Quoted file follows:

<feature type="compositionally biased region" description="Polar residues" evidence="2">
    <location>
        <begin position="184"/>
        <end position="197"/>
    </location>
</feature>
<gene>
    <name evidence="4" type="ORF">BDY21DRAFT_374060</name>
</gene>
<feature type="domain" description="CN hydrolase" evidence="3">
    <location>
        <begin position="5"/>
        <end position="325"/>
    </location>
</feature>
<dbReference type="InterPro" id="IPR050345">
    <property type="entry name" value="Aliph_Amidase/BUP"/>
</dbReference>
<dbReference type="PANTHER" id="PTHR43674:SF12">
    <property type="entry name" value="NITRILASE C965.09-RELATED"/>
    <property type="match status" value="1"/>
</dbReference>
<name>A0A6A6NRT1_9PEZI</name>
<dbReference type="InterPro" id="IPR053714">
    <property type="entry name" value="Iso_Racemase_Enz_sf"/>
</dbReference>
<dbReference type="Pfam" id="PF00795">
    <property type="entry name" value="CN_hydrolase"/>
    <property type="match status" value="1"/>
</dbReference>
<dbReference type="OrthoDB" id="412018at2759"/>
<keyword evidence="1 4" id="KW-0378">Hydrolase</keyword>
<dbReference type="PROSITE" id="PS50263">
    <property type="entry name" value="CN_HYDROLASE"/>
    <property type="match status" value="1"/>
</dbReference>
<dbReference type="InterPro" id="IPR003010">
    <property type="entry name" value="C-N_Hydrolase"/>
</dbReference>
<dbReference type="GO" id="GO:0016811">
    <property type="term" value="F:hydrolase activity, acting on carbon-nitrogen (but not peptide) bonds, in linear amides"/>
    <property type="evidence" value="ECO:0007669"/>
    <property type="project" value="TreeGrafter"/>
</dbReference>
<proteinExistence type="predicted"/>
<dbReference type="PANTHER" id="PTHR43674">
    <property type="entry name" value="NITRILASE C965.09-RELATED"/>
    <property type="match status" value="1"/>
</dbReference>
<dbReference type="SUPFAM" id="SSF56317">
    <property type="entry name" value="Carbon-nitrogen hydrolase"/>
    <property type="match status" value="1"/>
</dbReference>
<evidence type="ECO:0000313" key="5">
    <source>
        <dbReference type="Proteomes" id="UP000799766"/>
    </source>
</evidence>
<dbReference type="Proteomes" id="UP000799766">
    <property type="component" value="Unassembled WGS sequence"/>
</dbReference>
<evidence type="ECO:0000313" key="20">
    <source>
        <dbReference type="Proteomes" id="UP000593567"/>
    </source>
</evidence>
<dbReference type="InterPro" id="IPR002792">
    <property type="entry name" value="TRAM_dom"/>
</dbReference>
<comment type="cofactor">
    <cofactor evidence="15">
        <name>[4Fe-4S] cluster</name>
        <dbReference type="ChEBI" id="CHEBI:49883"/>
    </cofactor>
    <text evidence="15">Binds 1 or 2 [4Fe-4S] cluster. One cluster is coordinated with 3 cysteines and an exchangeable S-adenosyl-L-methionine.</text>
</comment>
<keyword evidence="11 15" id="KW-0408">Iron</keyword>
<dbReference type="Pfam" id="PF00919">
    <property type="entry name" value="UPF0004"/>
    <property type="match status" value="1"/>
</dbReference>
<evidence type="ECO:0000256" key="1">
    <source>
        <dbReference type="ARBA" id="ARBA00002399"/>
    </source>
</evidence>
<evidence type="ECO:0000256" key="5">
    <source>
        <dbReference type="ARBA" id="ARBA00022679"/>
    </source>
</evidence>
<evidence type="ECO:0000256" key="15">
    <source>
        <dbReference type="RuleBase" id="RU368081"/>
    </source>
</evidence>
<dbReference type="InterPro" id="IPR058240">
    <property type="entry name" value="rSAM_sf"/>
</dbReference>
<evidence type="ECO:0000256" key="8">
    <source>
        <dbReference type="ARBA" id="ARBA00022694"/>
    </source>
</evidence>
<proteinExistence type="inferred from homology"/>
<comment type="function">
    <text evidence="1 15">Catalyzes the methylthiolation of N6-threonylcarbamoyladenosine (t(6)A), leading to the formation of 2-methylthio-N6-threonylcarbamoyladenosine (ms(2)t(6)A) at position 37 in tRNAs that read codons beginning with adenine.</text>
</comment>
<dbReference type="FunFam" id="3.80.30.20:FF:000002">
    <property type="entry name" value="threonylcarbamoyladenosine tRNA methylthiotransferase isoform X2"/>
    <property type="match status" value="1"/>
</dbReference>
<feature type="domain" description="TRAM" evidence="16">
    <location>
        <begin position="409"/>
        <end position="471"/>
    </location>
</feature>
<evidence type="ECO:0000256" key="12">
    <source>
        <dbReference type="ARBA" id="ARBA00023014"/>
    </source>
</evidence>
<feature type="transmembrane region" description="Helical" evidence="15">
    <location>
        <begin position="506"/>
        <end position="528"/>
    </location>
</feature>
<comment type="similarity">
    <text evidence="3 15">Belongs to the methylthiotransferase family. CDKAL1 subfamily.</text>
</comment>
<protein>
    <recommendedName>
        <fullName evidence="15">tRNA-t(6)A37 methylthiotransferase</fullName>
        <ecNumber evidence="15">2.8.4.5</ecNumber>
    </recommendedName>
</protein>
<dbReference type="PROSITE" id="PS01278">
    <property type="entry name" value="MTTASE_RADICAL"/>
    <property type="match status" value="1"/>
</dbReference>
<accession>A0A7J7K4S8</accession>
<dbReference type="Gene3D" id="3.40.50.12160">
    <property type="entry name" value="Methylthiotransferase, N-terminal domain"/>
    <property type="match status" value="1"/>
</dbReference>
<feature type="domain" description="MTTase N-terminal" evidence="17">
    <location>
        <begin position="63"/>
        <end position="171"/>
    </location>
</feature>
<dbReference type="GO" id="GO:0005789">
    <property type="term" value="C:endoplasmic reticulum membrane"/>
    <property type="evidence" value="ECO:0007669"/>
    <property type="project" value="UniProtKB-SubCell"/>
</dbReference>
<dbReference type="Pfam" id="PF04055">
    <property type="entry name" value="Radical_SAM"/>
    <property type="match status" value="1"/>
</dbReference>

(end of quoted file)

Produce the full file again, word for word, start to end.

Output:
<feature type="compositionally biased region" description="Polar residues" evidence="2">
    <location>
        <begin position="184"/>
        <end position="197"/>
    </location>
</feature>
<gene>
    <name evidence="4" type="ORF">BDY21DRAFT_374060</name>
</gene>
<feature type="domain" description="CN hydrolase" evidence="3">
    <location>
        <begin position="5"/>
        <end position="325"/>
    </location>
</feature>
<dbReference type="InterPro" id="IPR050345">
    <property type="entry name" value="Aliph_Amidase/BUP"/>
</dbReference>
<dbReference type="PANTHER" id="PTHR43674:SF12">
    <property type="entry name" value="NITRILASE C965.09-RELATED"/>
    <property type="match status" value="1"/>
</dbReference>
<name>A0A6A6NRT1_9PEZI</name>
<dbReference type="InterPro" id="IPR053714">
    <property type="entry name" value="Iso_Racemase_Enz_sf"/>
</dbReference>
<dbReference type="Pfam" id="PF00795">
    <property type="entry name" value="CN_hydrolase"/>
    <property type="match status" value="1"/>
</dbReference>
<dbReference type="OrthoDB" id="412018at2759"/>
<keyword evidence="1 4" id="KW-0378">Hydrolase</keyword>
<dbReference type="PROSITE" id="PS50263">
    <property type="entry name" value="CN_HYDROLASE"/>
    <property type="match status" value="1"/>
</dbReference>
<dbReference type="InterPro" id="IPR003010">
    <property type="entry name" value="C-N_Hydrolase"/>
</dbReference>
<dbReference type="GO" id="GO:0016811">
    <property type="term" value="F:hydrolase activity, acting on carbon-nitrogen (but not peptide) bonds, in linear amides"/>
    <property type="evidence" value="ECO:0007669"/>
    <property type="project" value="TreeGrafter"/>
</dbReference>
<proteinExistence type="predicted"/>
<dbReference type="PANTHER" id="PTHR43674">
    <property type="entry name" value="NITRILASE C965.09-RELATED"/>
    <property type="match status" value="1"/>
</dbReference>
<dbReference type="SUPFAM" id="SSF56317">
    <property type="entry name" value="Carbon-nitrogen hydrolase"/>
    <property type="match status" value="1"/>
</dbReference>
<evidence type="ECO:0000313" key="5">
    <source>
        <dbReference type="Proteomes" id="UP000799766"/>
    </source>
</evidence>
<dbReference type="Proteomes" id="UP000799766">
    <property type="component" value="Unassembled WGS sequence"/>
</dbReference>
<evidence type="ECO:0000313" key="20">
    <source>
        <dbReference type="Proteomes" id="UP000593567"/>
    </source>
</evidence>
<dbReference type="InterPro" id="IPR002792">
    <property type="entry name" value="TRAM_dom"/>
</dbReference>
<comment type="cofactor">
    <cofactor evidence="15">
        <name>[4Fe-4S] cluster</name>
        <dbReference type="ChEBI" id="CHEBI:49883"/>
    </cofactor>
    <text evidence="15">Binds 1 or 2 [4Fe-4S] cluster. One cluster is coordinated with 3 cysteines and an exchangeable S-adenosyl-L-methionine.</text>
</comment>
<keyword evidence="11 15" id="KW-0408">Iron</keyword>
<dbReference type="Pfam" id="PF00919">
    <property type="entry name" value="UPF0004"/>
    <property type="match status" value="1"/>
</dbReference>
<evidence type="ECO:0000256" key="1">
    <source>
        <dbReference type="ARBA" id="ARBA00002399"/>
    </source>
</evidence>
<evidence type="ECO:0000256" key="5">
    <source>
        <dbReference type="ARBA" id="ARBA00022679"/>
    </source>
</evidence>
<evidence type="ECO:0000256" key="15">
    <source>
        <dbReference type="RuleBase" id="RU368081"/>
    </source>
</evidence>
<dbReference type="InterPro" id="IPR058240">
    <property type="entry name" value="rSAM_sf"/>
</dbReference>
<evidence type="ECO:0000256" key="8">
    <source>
        <dbReference type="ARBA" id="ARBA00022694"/>
    </source>
</evidence>
<proteinExistence type="inferred from homology"/>
<comment type="function">
    <text evidence="1 15">Catalyzes the methylthiolation of N6-threonylcarbamoyladenosine (t(6)A), leading to the formation of 2-methylthio-N6-threonylcarbamoyladenosine (ms(2)t(6)A) at position 37 in tRNAs that read codons beginning with adenine.</text>
</comment>
<dbReference type="FunFam" id="3.80.30.20:FF:000002">
    <property type="entry name" value="threonylcarbamoyladenosine tRNA methylthiotransferase isoform X2"/>
    <property type="match status" value="1"/>
</dbReference>
<feature type="domain" description="TRAM" evidence="16">
    <location>
        <begin position="409"/>
        <end position="471"/>
    </location>
</feature>
<evidence type="ECO:0000256" key="12">
    <source>
        <dbReference type="ARBA" id="ARBA00023014"/>
    </source>
</evidence>
<feature type="transmembrane region" description="Helical" evidence="15">
    <location>
        <begin position="506"/>
        <end position="528"/>
    </location>
</feature>
<comment type="similarity">
    <text evidence="3 15">Belongs to the methylthiotransferase family. CDKAL1 subfamily.</text>
</comment>
<protein>
    <recommendedName>
        <fullName evidence="15">tRNA-t(6)A37 methylthiotransferase</fullName>
        <ecNumber evidence="15">2.8.4.5</ecNumber>
    </recommendedName>
</protein>
<dbReference type="PROSITE" id="PS01278">
    <property type="entry name" value="MTTASE_RADICAL"/>
    <property type="match status" value="1"/>
</dbReference>
<accession>A0A7J7K4S8</accession>
<dbReference type="Gene3D" id="3.40.50.12160">
    <property type="entry name" value="Methylthiotransferase, N-terminal domain"/>
    <property type="match status" value="1"/>
</dbReference>
<feature type="domain" description="MTTase N-terminal" evidence="17">
    <location>
        <begin position="63"/>
        <end position="171"/>
    </location>
</feature>
<dbReference type="GO" id="GO:0005789">
    <property type="term" value="C:endoplasmic reticulum membrane"/>
    <property type="evidence" value="ECO:0007669"/>
    <property type="project" value="UniProtKB-SubCell"/>
</dbReference>
<dbReference type="Pfam" id="PF04055">
    <property type="entry name" value="Radical_SAM"/>
    <property type="match status" value="1"/>
</dbReference>